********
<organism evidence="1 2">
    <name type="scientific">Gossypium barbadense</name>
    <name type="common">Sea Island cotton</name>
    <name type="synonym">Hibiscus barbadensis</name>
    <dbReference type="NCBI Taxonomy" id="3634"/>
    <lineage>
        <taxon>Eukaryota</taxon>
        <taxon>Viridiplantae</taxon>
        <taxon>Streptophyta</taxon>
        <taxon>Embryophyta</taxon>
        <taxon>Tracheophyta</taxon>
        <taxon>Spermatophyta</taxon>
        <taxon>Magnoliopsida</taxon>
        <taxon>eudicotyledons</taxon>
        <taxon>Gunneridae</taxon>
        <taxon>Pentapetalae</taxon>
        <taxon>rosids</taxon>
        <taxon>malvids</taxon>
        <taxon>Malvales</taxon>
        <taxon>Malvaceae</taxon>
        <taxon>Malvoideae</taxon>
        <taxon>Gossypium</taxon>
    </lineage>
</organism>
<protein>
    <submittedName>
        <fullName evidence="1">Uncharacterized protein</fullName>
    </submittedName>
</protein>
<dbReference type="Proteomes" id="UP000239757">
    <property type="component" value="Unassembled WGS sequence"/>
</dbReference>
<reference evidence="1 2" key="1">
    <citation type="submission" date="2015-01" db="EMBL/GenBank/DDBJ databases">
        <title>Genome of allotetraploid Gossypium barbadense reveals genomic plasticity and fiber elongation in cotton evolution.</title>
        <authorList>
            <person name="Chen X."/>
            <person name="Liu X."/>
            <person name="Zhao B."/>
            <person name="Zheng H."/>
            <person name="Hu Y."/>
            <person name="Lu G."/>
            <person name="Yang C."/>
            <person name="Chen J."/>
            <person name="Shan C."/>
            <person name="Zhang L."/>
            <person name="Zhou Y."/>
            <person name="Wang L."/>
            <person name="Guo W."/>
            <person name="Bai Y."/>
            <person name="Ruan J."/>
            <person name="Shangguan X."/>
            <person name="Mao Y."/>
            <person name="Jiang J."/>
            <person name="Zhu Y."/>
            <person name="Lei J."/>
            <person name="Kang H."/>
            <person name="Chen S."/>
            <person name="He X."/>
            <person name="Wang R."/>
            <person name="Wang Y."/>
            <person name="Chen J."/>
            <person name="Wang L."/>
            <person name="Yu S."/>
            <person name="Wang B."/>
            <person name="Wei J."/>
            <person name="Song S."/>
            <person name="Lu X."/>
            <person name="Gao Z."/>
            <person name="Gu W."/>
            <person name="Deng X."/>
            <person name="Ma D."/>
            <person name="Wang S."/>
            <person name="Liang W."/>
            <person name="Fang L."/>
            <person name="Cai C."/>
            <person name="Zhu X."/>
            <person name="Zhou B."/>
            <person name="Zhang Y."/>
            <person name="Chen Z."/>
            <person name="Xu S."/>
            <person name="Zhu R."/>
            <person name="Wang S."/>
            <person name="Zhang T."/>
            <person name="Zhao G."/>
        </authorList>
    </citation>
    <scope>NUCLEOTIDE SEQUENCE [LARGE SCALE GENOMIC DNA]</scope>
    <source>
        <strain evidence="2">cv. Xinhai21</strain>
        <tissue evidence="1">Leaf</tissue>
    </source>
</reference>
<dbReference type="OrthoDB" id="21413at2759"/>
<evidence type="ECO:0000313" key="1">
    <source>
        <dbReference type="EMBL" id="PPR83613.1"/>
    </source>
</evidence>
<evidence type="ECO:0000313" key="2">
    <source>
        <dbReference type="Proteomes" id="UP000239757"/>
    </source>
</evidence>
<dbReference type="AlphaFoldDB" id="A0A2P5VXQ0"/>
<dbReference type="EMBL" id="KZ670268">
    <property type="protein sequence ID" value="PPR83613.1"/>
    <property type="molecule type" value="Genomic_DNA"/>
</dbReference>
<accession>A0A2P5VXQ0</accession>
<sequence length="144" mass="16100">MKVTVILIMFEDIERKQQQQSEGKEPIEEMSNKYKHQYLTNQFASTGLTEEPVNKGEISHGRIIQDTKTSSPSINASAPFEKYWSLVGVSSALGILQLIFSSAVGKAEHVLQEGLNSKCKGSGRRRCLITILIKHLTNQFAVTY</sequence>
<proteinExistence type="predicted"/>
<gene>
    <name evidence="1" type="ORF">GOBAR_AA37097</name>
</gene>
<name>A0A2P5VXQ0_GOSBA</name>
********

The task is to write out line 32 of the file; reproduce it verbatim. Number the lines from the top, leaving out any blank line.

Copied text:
</dbReference>